Communique

The Assembly of Bishops finished on May 21st. In the communique the bishops, among other things, stated:

“The Holy Hierarchical Assembly was astonished with the behavior of certain media sources, electronic and written, whose goal was clearly not objective and responsible public information, but the ill-intended dissemination of untruths regarding events from the life of the Church. Unfortunately, media reports during the course of this Assembly were conducted with the same intentions and prejudices regarding the health condition of His Holiness Patriarch Pavle of Serbia. The Assembly has concluded that such behavior by some media outlets does not have the aim of disseminating timely and truthful information to the public, but provoking disturbance and disorder among the faithful people in our local Church and among the general public.

Understanding Evil

Remember that, as I said, the right direction leads not only to peace but to knowledge. When a man is getting better he understands more and more clearly the evil that is left in him. When a man is getting worse he understands his own badness less and less. A moderately bad man knows he is not very good: a thoroughly bad man thinks he is all right. This is common sense, really. You understand sleep when you are awake, not while you are sleeping. You can see mistakes in arithmetic when your mind is working properly: while you are making them you cannot see them. You can understand the nature of drunkenness when you are sober, not when you are drunk. Good people know about both good and evil, bad people do not know either.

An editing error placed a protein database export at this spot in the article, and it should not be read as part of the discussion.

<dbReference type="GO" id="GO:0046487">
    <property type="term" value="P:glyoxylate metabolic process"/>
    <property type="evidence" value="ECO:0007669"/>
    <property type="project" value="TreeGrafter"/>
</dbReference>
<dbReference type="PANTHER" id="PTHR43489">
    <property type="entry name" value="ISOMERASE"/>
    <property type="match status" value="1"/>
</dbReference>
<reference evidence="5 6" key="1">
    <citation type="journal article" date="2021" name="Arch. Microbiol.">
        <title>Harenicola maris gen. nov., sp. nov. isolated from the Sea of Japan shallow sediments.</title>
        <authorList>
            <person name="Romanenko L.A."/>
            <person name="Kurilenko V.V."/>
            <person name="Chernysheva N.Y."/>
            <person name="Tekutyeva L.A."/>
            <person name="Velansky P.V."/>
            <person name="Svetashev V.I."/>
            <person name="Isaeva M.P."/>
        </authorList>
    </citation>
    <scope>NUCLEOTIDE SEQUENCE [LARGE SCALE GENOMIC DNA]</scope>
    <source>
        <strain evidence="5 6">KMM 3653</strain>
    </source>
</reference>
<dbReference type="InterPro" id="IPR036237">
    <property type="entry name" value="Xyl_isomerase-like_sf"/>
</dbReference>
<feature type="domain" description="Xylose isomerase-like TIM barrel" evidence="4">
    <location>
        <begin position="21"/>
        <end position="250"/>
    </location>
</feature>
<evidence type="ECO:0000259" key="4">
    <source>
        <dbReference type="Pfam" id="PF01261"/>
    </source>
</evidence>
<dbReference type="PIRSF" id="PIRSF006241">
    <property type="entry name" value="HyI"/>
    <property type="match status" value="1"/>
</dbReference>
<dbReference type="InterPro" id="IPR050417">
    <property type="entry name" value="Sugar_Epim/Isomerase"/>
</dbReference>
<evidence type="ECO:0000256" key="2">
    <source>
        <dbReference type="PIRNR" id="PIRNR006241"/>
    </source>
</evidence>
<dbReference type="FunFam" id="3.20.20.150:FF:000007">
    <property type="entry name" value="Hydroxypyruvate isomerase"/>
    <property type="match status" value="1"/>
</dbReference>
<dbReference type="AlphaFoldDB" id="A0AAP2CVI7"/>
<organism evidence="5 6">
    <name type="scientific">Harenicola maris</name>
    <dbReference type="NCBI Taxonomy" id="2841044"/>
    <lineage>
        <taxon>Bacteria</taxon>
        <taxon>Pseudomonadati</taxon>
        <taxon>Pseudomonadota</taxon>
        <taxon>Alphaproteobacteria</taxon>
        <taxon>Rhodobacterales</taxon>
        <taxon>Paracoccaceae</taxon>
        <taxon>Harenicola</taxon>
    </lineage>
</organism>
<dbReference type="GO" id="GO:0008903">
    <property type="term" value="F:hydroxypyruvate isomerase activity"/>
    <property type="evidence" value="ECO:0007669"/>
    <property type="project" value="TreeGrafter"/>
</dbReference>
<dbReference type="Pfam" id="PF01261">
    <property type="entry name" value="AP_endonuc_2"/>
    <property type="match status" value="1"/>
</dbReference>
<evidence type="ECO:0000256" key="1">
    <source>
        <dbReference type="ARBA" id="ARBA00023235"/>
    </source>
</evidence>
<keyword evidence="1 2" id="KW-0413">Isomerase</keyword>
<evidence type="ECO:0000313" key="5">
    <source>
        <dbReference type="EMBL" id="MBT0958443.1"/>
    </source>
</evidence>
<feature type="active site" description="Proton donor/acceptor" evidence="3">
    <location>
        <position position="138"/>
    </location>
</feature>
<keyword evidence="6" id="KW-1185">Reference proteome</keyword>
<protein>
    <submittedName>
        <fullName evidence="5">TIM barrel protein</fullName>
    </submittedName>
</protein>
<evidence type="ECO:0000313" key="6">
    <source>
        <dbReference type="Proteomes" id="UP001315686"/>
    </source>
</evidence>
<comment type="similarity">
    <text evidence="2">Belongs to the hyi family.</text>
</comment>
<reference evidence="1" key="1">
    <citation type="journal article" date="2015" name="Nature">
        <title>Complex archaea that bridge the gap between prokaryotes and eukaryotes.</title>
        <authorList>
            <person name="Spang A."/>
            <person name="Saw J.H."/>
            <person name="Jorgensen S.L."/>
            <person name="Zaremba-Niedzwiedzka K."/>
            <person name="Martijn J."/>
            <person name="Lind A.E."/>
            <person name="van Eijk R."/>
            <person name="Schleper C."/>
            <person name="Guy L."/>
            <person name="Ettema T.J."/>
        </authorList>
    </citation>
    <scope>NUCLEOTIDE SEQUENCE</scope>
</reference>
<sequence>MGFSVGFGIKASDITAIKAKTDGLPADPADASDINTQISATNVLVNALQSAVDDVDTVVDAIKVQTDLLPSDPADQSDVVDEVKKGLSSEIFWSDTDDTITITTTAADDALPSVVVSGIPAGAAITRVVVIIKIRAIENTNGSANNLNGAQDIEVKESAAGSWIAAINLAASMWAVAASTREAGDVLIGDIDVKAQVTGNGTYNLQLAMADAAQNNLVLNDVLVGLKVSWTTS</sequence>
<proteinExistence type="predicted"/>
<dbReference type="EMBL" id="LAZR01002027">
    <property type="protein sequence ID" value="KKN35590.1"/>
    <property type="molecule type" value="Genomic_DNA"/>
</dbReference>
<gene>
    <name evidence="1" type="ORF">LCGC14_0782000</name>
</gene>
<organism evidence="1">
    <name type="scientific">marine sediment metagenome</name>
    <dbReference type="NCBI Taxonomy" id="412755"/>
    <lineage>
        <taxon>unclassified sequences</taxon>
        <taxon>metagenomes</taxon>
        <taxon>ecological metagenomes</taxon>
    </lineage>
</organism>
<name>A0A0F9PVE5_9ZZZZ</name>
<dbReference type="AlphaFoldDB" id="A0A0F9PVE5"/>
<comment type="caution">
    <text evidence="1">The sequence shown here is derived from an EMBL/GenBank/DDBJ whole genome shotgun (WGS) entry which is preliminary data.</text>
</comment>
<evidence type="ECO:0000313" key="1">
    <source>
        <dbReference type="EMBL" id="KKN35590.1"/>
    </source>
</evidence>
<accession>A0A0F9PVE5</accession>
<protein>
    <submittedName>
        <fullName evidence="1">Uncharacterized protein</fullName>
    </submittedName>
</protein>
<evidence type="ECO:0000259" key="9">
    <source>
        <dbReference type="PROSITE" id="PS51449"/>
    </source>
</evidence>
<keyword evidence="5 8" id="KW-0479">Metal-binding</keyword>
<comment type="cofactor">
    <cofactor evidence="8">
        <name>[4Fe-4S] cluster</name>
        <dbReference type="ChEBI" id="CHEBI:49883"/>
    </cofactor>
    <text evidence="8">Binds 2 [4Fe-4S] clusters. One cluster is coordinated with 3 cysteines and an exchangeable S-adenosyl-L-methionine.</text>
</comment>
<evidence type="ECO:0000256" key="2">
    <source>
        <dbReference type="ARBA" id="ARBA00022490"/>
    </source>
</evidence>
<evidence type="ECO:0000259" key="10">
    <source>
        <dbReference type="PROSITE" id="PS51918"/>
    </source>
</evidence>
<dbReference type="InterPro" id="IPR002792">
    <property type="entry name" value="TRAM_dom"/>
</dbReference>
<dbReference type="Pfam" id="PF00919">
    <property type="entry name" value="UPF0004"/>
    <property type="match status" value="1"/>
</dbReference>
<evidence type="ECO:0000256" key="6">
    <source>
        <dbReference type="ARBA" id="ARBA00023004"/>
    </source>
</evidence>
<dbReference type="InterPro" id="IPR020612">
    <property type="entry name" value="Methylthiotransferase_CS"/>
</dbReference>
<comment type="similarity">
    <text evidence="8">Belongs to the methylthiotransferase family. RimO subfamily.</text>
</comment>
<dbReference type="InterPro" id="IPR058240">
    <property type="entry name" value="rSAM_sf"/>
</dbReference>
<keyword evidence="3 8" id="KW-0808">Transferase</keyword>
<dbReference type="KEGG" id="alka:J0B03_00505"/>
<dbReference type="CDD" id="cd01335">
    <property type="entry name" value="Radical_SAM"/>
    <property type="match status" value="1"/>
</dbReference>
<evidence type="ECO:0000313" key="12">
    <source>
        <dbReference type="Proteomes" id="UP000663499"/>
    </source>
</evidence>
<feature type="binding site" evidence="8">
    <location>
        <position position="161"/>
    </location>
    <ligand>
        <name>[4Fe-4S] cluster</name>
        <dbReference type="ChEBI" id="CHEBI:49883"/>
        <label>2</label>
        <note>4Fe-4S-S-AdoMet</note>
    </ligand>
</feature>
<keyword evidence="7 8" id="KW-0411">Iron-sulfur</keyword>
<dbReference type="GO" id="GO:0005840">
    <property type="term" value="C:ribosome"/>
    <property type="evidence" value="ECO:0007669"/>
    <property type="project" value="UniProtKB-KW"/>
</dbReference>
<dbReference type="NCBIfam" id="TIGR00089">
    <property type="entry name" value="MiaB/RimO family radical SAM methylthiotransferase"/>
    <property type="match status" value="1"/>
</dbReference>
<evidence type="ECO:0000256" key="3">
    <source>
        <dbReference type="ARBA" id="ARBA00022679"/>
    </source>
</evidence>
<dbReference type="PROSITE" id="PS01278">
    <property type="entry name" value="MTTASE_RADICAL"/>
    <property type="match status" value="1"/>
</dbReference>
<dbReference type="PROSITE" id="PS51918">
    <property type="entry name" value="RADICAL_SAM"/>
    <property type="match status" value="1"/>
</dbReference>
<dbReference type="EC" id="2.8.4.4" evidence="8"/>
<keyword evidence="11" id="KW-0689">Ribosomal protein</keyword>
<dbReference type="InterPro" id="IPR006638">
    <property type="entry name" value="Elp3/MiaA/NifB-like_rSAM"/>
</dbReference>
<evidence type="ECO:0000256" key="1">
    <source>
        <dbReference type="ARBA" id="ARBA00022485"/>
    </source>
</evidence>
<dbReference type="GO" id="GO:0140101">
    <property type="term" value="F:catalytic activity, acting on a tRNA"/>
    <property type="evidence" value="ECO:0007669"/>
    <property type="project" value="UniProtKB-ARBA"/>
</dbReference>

– C.S. Lewis
“Mere Christianity”

An Hour of Heartfelt Rue

Here is an excerpt from Thomas Mann’s “The Holy Sinner”, the fantasied tale of Pope Gregory in which Mann re-tells the medieval legend of a brother and sister who fall into sin and have a child. The child is sent away in secret only to come back years later when he discovers his true origins, in search for his sinful parents. Though he doesn’t realize it, he finds his mother whom he chivalrously defends against a rather rude wooer and they are married. They live happily ever after, both concealing their secret pasts until they realize their secret is one and the same and husband and wife are really mother and son.